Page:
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  • Writer's pictureBryan Norcross


Hurricane Delta pulled itself back together after its encounter with Mexico. Now as expected, it has grown bigger, and it's back to Category 3 strength. There’s still a good chance it will weaken some in the hours before landfall late today, but it’s likely to come ashore as a powerful, damaging hurricane.

Bizarrely, it looks like Delta is going to come ashore in southwest Louisiana, in almost exactly the same place where Hurricane Laura hit in August. The size of the storm will be about the same, but it will likely be weaker than Laura, and hopefully weaker than it is now.

The Gulf water near the coast is cooler this late in the year, and the upper-level winds have become increasingly hostile. On the satellite, the flattening effect of those upper winds can be seen on the high clouds on the lower left of the hurricane. The question is, how much can these negative factors disrupt Delta’s well-developed core before landfall?

Even if the winds in Delta’s circulation come down a bit as forecast, the storm is already pushing water toward the coast. The water rise caused by the onshore winds on the right side of the hurricane will still be life-threatening.

The storm surge is forecast to be 7 to 11 feet above normal high tide just to the right of where the center comes ashore. The Gulf water rose 17 feet above the high-tide mark in more-powerful Laura, but obviously, the Delta numbers are still devastating.

Many people in that area are living with tarps on their roofs or in temporary housing. Debris from Laura is everywhere. This is going to mean starting the recovery process all over again.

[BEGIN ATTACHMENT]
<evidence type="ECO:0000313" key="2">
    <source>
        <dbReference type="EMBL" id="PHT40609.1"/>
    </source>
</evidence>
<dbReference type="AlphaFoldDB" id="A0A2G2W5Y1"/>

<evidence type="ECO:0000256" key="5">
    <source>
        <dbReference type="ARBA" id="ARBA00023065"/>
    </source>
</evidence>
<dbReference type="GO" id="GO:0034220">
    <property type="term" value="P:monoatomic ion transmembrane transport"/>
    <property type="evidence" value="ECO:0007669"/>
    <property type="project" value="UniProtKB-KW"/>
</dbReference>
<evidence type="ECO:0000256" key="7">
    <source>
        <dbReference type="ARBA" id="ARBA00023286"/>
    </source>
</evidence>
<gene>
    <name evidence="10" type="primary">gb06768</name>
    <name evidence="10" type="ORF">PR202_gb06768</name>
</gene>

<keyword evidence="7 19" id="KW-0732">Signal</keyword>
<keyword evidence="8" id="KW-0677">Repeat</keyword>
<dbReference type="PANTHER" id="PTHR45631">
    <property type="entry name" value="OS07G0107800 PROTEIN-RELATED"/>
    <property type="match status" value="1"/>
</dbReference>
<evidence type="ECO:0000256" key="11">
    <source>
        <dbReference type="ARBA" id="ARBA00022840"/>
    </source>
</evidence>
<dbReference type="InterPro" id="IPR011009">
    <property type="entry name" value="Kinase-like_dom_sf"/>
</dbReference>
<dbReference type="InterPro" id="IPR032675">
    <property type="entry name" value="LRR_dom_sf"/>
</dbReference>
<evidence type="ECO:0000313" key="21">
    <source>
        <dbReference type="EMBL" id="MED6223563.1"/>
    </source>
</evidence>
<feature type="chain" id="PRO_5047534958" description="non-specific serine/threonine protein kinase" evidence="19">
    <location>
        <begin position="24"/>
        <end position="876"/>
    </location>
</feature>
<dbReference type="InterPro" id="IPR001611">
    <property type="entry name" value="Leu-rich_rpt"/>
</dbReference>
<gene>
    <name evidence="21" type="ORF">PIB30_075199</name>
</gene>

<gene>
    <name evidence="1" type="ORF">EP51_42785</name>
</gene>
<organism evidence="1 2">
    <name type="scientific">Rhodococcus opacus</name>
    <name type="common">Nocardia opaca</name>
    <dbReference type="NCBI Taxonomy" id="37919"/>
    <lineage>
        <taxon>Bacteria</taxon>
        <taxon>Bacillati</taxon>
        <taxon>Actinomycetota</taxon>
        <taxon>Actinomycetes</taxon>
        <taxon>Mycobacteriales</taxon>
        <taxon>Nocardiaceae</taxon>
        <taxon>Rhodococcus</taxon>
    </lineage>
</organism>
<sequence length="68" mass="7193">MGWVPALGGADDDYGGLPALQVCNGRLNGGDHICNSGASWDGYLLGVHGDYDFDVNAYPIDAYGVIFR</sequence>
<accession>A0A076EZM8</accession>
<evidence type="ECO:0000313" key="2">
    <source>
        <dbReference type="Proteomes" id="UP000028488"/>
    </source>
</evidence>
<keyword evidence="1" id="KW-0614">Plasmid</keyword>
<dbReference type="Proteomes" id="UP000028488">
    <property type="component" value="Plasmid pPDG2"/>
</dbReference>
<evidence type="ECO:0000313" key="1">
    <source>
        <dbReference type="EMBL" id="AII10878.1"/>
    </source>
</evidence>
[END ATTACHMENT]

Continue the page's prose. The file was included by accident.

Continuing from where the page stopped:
Once the hurricane goes inland, it will weaken rapidly, but become a dangerous flood-maker. Delta will paint corridor from Louisiana into the Midwest with heavy rain. Then the remnants of the storm track through the Mid-Atlantic and the Northeast over the weekend and early next week.

Elsewhere in the Atlantic, there are no systems that appear to be a threat to the U.S., though the National Hurricane Center is making note of a large tropical disturbance on the other side of the Atlantic moving in the general direction of the Caribbean islands.

The disturbance will have a slight chance to organize in a few days as it strolls toward the islands, but before it gets there, a barrier of hostile upper-level winds is expected to rip it apart. If the forecast is right, that’s the last we’ll hear of the disturbance.

We still have a couple of weeks of the secondary October peak of hurricane season to go – just looking at the long-term averages. So we have to continue to watch, even though everybody is sick of it after 25 named storms. But nowhere near as sick of this hurricane season as the people in southwest Louisiana.


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